It leaves you aghast when you hear things like this. And I wonder if these people know what they are talking about. What they are calling for is a full-scale civil war. Two hundred million of us are not going to get wiped out that easily, two hundred million of us are going to fight back, two hundred million of us claim this to be our motherland and two hundred million of us belong here.

We were born here. Generations of our families have lived and died here. And I am certain that if any such movement begins, it is going to be met with massive resistance and a massive amount of anger. And to these people who make these statements, nothing is done, whereas a comedian is arrested for a joke he was going to make. What this abominable Yati Narsinghanand chap goes around saying is absolutely abominable and borderline ridiculous.

They would be funny if they weren’t so ominous. You said something very important: “These people don’t realise that they are creating the potential condition for a civil war. Two hundred million Muslims are not going to buckle down and die just because a dharma sansad is threatening to attack and kill them.” They are threatening the very integrity of our country.
Yes, and as you said they are threatening their fellow citizens who belong here as much as they do. And it’s amazing that the so-called atrocities of the Mughals are being highlighted all the time. They forget that the Mughals were people who contributed to this country. The Mughals are people who have left lasting monuments, history, culture, traditions of dance and music, painting, poetry, and literature. No one talks about Taimur, Mahmud of Ghazni or Nader Shah, because people are not conversing with that history.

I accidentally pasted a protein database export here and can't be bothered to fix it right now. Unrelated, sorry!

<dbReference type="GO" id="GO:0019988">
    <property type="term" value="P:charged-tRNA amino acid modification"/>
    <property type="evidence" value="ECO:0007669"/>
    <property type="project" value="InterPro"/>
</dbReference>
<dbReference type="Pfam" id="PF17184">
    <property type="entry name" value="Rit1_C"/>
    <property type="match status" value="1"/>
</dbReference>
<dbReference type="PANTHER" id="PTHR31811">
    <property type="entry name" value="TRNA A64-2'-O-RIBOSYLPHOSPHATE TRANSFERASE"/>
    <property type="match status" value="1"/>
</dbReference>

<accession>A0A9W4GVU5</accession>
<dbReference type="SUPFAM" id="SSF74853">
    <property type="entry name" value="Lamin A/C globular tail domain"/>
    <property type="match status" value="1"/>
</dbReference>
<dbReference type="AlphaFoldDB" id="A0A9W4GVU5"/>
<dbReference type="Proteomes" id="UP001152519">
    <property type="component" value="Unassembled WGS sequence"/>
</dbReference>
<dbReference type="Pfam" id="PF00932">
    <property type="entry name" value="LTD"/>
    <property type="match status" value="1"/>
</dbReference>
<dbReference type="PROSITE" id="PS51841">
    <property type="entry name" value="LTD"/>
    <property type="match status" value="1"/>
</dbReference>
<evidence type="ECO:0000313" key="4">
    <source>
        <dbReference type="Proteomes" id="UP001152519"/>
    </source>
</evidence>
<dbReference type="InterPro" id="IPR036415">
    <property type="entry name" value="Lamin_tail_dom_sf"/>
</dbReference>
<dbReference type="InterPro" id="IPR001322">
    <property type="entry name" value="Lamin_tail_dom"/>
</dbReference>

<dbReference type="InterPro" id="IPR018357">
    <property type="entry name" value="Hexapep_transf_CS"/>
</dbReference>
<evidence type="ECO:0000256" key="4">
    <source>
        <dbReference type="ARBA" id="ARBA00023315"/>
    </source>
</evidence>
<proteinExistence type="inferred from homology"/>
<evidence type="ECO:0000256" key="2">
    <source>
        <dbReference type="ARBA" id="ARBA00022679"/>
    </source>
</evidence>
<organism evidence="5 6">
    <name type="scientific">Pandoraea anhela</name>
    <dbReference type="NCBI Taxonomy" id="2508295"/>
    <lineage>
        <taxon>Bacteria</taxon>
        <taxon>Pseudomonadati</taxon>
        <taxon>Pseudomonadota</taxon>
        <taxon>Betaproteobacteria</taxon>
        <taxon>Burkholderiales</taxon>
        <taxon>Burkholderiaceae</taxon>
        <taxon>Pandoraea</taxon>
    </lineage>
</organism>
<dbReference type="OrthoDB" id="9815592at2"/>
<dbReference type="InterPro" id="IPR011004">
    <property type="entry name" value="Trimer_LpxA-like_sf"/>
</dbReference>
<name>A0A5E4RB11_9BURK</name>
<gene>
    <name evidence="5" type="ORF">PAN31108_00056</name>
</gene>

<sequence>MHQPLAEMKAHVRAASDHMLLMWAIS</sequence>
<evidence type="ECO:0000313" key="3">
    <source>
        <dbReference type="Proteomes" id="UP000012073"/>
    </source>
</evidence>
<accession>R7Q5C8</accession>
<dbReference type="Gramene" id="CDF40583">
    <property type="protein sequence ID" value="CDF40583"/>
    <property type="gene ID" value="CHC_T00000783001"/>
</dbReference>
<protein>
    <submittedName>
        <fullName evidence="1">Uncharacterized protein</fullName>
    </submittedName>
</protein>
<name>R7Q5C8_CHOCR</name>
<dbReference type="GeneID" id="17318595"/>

Those were the marauders who came, looted, and left. The Mughals came here to make this their homeland. You could call them refugees if you like, pretty well-off refugees. But the Mughals are being blamed unnecessarily, and to hold every Muslim in India responsible for the so-called atrocities is ridiculous.